Sometimes it seems there's no competitor or industry Amazon can't conquer, but this month, its limitations became apparent when customers in Florida said it failed to deliver orders in advance of Hurricane Irma.
"Hurricane supplies delivered to your door? Good luck with that," the Miami Herald
wrote in an article on Friday: "Now customers are complaining about messages from Amazon that their hurricane deliveries are being delayed, sometimes with no time frame given for the new delivery - even on orders placed as early as Monday. (Prime normally promises two-day delivery.) That, while Amazon was promoting two-hour delivery in a "storm readiness" section on its Prime Now site."
Sellers are also concerned about the impact of the hurricane on their performance metrics. eBay promised to protect seller impacted by Harvey and now Irma - specifically, sellers won't receive defects for stockouts or unresolved cases with buyers, and their late shipment rate won't be impacted. (It appears buyers could still leave negative feedback, however.)
What's new this year - eBay is providing phone numbers
for sellers to get help in shutting their stores. "If you don't have direct internet access, eBay can help you make the necessary changes. Please contact customer service at 1 (866) 540-3229 and update them on your situation."
It's less clear how Amazon will handle hurricane-related delays for third-party sellers. "I shipped orders to Miami, scheduled to arrive today Saturday 9/9, but see the Post Office there has closed and plans not to re-open at least through Thursday 9/14," one seller asked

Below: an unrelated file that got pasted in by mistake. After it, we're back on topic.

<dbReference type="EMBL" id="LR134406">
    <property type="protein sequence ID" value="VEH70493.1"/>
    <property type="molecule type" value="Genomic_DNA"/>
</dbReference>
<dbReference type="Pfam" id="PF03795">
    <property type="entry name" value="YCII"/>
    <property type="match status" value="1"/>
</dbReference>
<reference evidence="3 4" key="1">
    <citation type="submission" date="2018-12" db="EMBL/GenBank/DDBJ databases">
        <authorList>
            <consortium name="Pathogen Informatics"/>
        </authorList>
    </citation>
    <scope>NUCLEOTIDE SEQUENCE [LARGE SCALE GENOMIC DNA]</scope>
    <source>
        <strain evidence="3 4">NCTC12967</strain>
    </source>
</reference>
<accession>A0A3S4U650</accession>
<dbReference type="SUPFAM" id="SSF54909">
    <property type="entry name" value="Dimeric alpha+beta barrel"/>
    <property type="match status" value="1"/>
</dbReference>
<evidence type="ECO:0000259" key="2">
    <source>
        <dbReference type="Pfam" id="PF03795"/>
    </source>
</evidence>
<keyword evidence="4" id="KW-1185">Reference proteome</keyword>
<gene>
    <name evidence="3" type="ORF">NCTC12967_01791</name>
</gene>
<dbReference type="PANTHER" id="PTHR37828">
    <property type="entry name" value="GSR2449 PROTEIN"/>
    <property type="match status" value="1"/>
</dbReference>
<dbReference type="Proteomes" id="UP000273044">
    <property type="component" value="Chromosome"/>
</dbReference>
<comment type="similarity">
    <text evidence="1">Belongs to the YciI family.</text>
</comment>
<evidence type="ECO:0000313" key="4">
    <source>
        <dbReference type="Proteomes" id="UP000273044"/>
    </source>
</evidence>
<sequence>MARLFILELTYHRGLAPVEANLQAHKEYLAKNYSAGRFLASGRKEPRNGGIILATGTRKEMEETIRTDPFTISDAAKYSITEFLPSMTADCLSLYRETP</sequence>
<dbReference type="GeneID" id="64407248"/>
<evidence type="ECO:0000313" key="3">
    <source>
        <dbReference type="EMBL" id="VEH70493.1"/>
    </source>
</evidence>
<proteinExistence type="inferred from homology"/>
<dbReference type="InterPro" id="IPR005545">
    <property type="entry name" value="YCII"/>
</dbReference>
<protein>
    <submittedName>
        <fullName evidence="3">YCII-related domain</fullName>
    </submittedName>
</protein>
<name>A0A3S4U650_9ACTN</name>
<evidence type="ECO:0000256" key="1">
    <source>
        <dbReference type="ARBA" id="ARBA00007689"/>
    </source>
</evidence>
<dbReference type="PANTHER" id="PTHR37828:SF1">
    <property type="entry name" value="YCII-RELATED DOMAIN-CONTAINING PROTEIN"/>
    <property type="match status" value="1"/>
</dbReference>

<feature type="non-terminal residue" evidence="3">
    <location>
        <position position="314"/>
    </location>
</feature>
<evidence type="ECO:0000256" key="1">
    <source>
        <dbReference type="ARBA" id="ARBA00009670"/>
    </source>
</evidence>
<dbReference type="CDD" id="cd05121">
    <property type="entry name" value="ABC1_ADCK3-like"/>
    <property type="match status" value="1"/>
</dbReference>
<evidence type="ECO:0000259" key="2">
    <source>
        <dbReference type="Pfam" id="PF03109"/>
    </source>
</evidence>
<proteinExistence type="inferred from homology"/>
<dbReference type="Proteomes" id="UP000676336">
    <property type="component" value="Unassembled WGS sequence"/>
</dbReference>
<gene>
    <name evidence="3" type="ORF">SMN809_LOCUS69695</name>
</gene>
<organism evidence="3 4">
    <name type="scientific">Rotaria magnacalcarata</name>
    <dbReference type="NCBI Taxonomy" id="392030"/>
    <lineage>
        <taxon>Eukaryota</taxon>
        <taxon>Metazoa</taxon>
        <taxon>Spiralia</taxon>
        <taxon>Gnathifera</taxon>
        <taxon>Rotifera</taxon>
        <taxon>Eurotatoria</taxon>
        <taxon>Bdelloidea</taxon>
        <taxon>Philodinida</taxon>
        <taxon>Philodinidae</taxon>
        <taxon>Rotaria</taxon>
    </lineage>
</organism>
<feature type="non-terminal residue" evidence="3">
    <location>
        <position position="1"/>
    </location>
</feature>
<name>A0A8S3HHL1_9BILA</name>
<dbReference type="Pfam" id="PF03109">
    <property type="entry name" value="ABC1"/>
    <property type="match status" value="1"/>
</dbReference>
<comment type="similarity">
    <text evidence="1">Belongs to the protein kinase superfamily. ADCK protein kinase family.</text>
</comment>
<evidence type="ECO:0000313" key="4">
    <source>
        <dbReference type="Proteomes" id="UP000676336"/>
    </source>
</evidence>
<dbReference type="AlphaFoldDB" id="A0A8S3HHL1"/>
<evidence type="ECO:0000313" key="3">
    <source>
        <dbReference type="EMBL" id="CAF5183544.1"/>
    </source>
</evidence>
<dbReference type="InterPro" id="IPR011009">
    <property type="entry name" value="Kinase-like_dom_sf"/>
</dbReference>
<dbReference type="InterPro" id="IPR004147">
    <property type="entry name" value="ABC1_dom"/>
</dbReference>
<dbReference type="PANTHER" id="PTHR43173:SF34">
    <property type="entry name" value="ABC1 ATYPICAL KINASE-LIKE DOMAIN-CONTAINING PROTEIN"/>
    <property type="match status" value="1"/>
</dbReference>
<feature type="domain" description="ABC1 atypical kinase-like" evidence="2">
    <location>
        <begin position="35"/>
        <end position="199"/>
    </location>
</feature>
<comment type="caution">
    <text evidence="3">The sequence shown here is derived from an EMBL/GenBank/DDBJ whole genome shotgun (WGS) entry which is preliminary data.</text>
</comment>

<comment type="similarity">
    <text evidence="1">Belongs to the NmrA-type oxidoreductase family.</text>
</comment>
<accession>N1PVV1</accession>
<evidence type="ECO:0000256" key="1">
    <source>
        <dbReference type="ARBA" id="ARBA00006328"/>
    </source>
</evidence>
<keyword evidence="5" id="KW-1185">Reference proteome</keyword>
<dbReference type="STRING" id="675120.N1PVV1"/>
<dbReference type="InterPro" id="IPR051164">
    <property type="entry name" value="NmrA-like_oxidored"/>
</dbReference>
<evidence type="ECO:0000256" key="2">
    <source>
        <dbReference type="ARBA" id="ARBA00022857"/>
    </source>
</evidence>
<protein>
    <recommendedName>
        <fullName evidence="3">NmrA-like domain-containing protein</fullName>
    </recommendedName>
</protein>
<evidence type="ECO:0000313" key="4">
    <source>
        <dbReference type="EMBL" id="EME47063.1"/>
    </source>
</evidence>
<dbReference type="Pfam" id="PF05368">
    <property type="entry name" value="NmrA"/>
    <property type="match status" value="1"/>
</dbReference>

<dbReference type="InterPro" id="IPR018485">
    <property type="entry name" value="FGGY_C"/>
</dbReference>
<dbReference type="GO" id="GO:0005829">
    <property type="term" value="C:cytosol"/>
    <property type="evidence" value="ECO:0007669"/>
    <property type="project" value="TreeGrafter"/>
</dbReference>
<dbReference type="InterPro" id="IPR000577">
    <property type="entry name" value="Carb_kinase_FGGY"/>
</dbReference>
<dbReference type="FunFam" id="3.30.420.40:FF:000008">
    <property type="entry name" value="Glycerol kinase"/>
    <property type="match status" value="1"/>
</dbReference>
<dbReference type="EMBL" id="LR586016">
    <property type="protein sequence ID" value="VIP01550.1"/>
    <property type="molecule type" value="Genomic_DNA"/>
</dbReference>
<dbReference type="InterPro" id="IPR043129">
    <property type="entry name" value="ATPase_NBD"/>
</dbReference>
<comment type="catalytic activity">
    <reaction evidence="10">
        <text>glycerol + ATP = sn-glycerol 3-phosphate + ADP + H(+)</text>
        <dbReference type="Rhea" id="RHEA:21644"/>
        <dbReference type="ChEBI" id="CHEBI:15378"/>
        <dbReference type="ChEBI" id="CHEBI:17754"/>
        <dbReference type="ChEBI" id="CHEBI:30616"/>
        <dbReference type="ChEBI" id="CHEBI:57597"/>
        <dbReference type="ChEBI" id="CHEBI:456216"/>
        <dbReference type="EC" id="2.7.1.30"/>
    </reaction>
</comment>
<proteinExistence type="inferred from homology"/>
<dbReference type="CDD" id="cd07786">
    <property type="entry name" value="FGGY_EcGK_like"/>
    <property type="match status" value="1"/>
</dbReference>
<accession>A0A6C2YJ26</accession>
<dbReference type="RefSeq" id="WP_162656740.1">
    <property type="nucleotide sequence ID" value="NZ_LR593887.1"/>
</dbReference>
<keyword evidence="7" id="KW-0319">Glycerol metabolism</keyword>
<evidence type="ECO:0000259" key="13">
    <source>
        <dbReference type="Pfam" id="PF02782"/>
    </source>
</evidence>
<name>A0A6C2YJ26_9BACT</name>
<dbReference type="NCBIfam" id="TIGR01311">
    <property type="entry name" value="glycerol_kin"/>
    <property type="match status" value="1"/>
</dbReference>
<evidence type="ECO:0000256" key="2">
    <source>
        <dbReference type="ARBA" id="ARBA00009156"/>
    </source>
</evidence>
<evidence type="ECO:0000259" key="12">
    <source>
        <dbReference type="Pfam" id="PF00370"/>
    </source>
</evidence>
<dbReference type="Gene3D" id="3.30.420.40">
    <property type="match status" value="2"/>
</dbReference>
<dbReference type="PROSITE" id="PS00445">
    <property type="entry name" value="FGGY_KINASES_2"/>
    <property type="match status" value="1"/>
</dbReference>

. "Obviously, the deliveries will be at least a week late due to the weather emergency. Will Amazon count the delayed deliveries against my Performance Metrics?"
Amazon did send an email to sellers located within areas potentially impacted by Hurricane Irma offering the following advice:
-If you anticipate that you will be unable to meet your shipping service levels, consider temporarily setting your seller-fulfilled listings to inactive.
-To help preserve buyer trust and avoid negative feedback, contact buyers of seller-fulfilled orders via the Buyer-Seller Messaging Service about the status of their orders.
said the hurricane-related delays of online orders showed there was still a need for retail stores. But Forrester Research analyst James McQuivey told the newspaper that in 5 years, Amazon will have the ability to do much better in handling hurricane deliveries: "Their artificial intelligence will be able to anticipate that you'll need emergency supplies, and pre-fetch the order." He told the newspaper, the moment the hurricane warnings start to go out, Amazon will ship out water and other supplies, and they'll just show up at your door.
Ecommerce is changing the way consumers shop, and events like Harvey and Irma highlight important challenges - and opportunities to do better - at times of disaster.